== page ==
So when it comes to grief, expressing oneself is more common in some lands than in others. Still, regardless of where you are or what society you live within as an individual grieving for their loved one, tears should not be considered a sign of weakness: they represent courage and strength during trying times – qualities we’d wish for ourselves if faced with such tragedy too!
How To Deal With Your Grief?
Accept Your Family and Friends’ Support – spending time with others can be significant. However, don’t allow yourself to get too dependent on the support of friends and family because it may not always be there for you when needed most. You should take up hobbies that challenge your mind to combat this issue so long as they are enjoyable at the same time!
Take Care of Your Diet and Exercise Regularly – grieving can take a toll on your mind and body, so eating healthy food, drinking water, and exercising in moderation are essential.
Get Plenty of Sleep – the roller coaster of emotions can induce fatigue, so you need to sleep.
Avoid Bad Habits – alcohol and drugs will never help you recover; in fact, it is a self-destructive habit that will bring in more problems.
Balance Your Time – between grieving, socialising, and recreation.
Have and Keep a Routine – regaining your sense of normalcy can happen when you occupy yourself with a good and healthy routine.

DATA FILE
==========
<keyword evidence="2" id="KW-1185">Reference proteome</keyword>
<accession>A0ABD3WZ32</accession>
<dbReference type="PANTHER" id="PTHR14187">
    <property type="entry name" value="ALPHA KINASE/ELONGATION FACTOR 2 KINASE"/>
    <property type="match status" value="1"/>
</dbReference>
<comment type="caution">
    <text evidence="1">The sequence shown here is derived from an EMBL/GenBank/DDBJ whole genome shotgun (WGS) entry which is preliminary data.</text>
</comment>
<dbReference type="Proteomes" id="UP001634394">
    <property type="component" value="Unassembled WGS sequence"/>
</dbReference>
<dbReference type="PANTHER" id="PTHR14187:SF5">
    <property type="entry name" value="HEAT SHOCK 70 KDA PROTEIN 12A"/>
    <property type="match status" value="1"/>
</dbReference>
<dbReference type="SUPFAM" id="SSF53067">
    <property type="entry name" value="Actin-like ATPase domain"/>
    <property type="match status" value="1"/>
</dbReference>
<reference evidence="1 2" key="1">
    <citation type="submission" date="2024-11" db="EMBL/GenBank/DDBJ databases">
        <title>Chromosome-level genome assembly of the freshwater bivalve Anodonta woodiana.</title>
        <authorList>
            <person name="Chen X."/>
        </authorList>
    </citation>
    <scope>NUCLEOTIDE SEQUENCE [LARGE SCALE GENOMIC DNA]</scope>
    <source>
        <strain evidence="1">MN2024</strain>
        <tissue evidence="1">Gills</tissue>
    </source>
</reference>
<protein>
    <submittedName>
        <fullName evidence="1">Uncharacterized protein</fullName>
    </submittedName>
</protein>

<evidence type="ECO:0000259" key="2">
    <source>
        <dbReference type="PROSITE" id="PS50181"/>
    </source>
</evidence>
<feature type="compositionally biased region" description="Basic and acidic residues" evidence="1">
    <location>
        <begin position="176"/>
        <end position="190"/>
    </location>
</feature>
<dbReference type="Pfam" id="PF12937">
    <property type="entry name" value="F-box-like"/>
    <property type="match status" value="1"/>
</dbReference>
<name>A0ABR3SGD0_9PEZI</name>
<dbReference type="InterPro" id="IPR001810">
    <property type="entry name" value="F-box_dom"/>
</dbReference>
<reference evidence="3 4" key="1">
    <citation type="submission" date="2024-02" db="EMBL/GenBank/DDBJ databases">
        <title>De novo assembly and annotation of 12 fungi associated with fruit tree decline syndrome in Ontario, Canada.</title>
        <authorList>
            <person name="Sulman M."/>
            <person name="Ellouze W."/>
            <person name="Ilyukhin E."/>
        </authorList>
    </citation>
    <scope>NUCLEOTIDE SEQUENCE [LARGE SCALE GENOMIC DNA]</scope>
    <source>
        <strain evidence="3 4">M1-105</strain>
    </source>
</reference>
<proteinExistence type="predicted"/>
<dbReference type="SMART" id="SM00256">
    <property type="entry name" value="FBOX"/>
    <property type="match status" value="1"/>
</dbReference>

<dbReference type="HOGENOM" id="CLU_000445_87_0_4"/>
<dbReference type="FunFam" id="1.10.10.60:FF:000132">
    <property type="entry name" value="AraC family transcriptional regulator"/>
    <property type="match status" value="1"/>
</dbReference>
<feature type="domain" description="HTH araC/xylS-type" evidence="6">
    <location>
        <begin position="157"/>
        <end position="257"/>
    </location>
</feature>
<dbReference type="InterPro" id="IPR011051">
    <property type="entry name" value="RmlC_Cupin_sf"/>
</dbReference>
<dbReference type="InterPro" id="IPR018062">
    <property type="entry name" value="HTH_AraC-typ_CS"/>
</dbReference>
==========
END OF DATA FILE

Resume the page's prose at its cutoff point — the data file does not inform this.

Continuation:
Take a Vacation – even just for a day. Have a change of pace by going somewhere else. Visit a museum or take a hike.
Help Others – your sense of purpose will be rejuvenated when you help others, especially those who lost their loved ones.
Reevaluate Your Life – now that you’re faced with a new reality, you may begin reevaluating your life by making adjustments in your priorities. Believe it or not, grief and bereavement can give you new perspectives on what matters.
Consult a Health Professional – if you think the pain is overwhelming and you just can’t do it yourself. They will give you proper advice, diagnosis, or treatment.
When a loved one passes away, it’s hard to imagine that there are many ways of regaining some sense of normalcy. However, with both time and effort, you can find comfort in your own life after the loss. There is no “right” way for everyone, but many people have found relief by taking specific steps like this article.
Comforting Those Who Grief
If your friend or loved one is still in the grieving process, what help can you give? You might have mixed feelings about what to do because you are clueless. Moreso, you might be experiencing the different stages of grief. But here are effective ways to show your love and care:
- Always be present because it shows that you care.
- Listen. Listen. Listen.
- Think before you speak.
- Offer practical help.
Lastly, be patient when you talk to your friend. Remember that they are feeling angry, so it is normal for them to say off-putting things. Your goal is to make them feel better even without saying a word. You can be a part of their healing process.
You Can Be Happy Again
Yes! When? That depends on you. When a person loses someone they love, there are moments where the grief is so intense that you can’t think about anything else. Still, eventually, most people come to the point of emotional balance, and some find it easier with support from their friends or family. They may still feel sad around anniversaries or memories, but little by little, those feelings will start to soften as time goes on.